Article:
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Study provides a different take on what led to the greening of the Sahara during the early Holocene, more than 10,000 years ago.
Fossilised pollen records from a permanent lake in the High Atlas Mountains of Morocco suggest that Mediterranean winter rainfall played an important role in sustaining plant life in the Sahara during the African Humid Period, an interval between 14,000 to 5,000 years ago when much of West and North Africa was wetter than today.
The Sahara was once covered by grasslands, trees and lakes. Piecing together scenarios that may have led to the ‘green Sahara’ period presents an ongoing challenge to climate modelling scientists. The prevailing view is that the greening was attributable to a change in the Earth’s tilt that led to an increase in solar radiation reaching the Northern Hemisphere during the summer, which in turn caused a strengthening and northward shift of the African monsoon. But simulations have shown that an amplified African monsoon alone would not have been enough to sustain a green Sahara.
A study by researchers from France, Morocco, Belgium and Germany calls into question the influence of the monsoon, and suggests that a southward shift of Mediterranean winter rainfall was crucial to the greening of the northern Sahara.
The team investigated a unique slice of history in the form of an 8.5-metre sediment core extracted from Lake Tislit in Morocco. The lake is situated at what earlier studies have shown as the upper latitudinal limit of the monsoon, making it “an ideal location for testing whether the monsoon hit the area or not,” explains corresponding author, Rachid Cheddadi, a palaeoecologist at the University of Montpellier, France.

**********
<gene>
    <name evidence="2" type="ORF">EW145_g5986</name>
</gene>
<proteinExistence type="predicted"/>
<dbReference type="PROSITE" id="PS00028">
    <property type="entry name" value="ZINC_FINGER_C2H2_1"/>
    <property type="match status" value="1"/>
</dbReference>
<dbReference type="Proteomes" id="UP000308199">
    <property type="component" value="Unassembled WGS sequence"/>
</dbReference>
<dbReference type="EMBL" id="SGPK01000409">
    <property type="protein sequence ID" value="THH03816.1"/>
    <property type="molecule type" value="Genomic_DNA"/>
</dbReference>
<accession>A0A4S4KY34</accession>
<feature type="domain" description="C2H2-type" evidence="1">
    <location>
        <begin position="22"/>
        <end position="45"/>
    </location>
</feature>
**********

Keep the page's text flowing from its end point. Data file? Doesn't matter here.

By analysing pollen grains preserved in the sediment and using radiocarbon dating, the researchers were able to infer which species of trees, shrubs and herbs dominated the north Saharan landscape at different points in time over the past 18,500 years.
They identified 78 pollen types, of which 10 were aquatic. They found evidence of a notable rise of Mediterranean plant species such as Olea, Acer, Phillyrea and Quercus evergreen during the African Humid Period, which they say is indicative of higher rainfall in the winter rather than in the summer.
Drawing on an extensive database of plant distribution and their climatic ranges, they were able to reconstruct and quantify winter, spring and summer rainfall in Morocco over the 18,500-year period.
Their reconstruction showed that summer rainfall remained relatively unchanged over the whole period, implying that the monsoon did not influence the greening of the north Saharan region. In contrast, both winter and spring rainfall increased by around 30% between 14,000 and 9,500 years ago, and reached their peak between 10,500 and 8,500 years ago.
Cheddadi says that the increased winter rainfall may have descended on northern Africa as a response to lower amounts of solar radiation received by the Northern Hemisphere in the winter.
The green Sahara is “an example of extreme environmental change, which highlights the region’s extraordinary sensitivity and the need to better understand its hydroclimatic variability,” the researchers say. They add that their findings will help inform future simulations of climate variability over northern Africa.
Cheddadi, R. et al. Early Holocene greening of the Sahara requires Mediterranean winter rainfall. PNAS https://doi.org/10.1073/pnas.2024898118 (2021).